Allen's team arrived at the site above the HMS Hood on Thursday. (Image courtesy Twitter)
It's not so bad being a billionaire-playboy-renaissance man of adventure. Microsoft's Paul Allen is using his abundance of resources for some pretty spectacular quests.
In his latest, Allen is sending his 400-foot yacht, the Octopus, to salvage a bell from British warship the HMS Hood that was sunk by Hitler.
On Thursday, Allen tweeted they'd arrived at the dive location above the wreckage of the HMS Hood in the Denmark Straight.
"Arrived Hood location, hopefully seas remain calm enough to launch ROV."
In 1941, the British ship was sent to stop Germany's Bismarck before it could break out into the Atlantic where it planned to attack Allied convoys.
But between Greenland and Iceland, the Bismarck struck first, hitting the battlecruiser with German shells, causing it to explode. The ship sank in just three minutes, and resulted in the biggest single loss of lives, 1,418 officers and crew, in the Royal Navy's history.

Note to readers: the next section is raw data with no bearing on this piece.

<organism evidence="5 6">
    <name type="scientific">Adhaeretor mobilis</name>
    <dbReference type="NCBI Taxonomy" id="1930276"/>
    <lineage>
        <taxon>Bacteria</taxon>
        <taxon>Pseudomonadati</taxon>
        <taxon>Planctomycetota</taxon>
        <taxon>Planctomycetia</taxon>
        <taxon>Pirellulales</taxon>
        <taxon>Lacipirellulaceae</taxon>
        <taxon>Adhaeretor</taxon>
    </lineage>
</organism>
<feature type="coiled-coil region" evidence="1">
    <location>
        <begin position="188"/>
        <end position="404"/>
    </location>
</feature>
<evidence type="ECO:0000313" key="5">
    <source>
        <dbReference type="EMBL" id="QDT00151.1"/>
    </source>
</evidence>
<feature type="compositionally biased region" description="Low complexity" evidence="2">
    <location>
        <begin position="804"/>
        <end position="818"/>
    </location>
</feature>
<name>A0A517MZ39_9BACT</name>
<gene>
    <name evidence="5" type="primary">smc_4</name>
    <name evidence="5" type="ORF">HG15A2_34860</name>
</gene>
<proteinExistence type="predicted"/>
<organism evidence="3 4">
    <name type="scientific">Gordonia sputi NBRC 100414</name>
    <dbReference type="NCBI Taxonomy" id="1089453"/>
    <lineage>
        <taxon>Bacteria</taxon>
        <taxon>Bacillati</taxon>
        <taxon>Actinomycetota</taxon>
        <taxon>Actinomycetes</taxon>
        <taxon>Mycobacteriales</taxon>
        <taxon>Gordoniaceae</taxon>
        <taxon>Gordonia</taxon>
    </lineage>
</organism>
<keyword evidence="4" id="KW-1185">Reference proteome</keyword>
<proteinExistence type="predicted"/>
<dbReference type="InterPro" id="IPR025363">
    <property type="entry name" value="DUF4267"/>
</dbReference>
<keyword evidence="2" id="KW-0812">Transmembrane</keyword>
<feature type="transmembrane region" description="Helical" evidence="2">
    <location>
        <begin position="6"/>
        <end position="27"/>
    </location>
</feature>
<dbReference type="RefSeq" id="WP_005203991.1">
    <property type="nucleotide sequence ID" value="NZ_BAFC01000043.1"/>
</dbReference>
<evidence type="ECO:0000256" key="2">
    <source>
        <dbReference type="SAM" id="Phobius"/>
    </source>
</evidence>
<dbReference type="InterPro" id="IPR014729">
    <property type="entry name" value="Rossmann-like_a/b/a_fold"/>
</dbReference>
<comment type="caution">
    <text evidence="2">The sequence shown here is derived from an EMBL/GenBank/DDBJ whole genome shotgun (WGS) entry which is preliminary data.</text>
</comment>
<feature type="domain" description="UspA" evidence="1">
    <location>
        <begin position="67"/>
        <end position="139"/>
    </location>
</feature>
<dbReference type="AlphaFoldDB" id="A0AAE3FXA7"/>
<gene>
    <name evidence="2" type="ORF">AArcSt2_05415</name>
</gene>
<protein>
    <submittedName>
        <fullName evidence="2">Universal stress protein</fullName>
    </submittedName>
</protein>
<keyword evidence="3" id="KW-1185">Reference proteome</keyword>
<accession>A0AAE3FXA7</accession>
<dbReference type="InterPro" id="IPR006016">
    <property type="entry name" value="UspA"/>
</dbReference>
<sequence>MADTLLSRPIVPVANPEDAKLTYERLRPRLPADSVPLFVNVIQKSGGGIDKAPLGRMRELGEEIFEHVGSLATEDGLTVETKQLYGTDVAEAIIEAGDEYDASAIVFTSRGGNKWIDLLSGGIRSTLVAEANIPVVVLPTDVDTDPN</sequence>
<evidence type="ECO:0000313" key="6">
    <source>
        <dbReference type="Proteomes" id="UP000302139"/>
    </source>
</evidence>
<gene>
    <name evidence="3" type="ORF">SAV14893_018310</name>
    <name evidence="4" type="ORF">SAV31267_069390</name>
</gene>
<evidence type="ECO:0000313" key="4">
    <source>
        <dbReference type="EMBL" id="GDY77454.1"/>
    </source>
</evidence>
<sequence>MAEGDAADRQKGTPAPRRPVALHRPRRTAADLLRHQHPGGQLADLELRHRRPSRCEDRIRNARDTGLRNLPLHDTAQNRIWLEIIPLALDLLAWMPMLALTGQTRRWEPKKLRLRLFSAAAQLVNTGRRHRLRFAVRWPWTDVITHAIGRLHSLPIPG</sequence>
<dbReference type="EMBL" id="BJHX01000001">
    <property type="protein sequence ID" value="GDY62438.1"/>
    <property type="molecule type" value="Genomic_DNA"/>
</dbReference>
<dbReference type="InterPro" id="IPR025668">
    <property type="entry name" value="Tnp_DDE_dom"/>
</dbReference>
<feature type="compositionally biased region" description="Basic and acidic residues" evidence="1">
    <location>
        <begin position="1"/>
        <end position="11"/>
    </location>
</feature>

The Daily Mail reports the wreck is a protected war grave, but Allen has obtained permission from the British government for the expedition.
If recovery of the 110 pound bell is successful, it will go to Navy's National Museum in Portsmouth.
A remotely operated vehicle is diving to the location from Allen's yacht to retrieve the bell. Allen reported the ROV was in the water as of Thursday morning.
He has tweeted several updates on the mission's progress:
11:56am: Recovering ROV to fix issues...another dive in a few hours hopefully, we did verify we are on the right spots and saw pieces of HMS Hood.
8:20am: Re-positioning ROV due to strong current. Me, David Mearns, Innes McCartney, Philip Wilcocks with a model of the Hood.
4:30am: "ROV now has sea bed in view depth 2849 Meters....small starfish and urchins on the bottom."
3:30am: ROV control room. ROV now at 1525 M, more than half way there, another hour to bottom.
2:30am: ROV enters the waters of the Denmark straight a half hour ago.
2:20am: ROV sub camera launched now at 250M two hours until bottom of HMS hood resting place.
You can follow the progress of the mission live on Allen's twitter account.
By BILL RADKE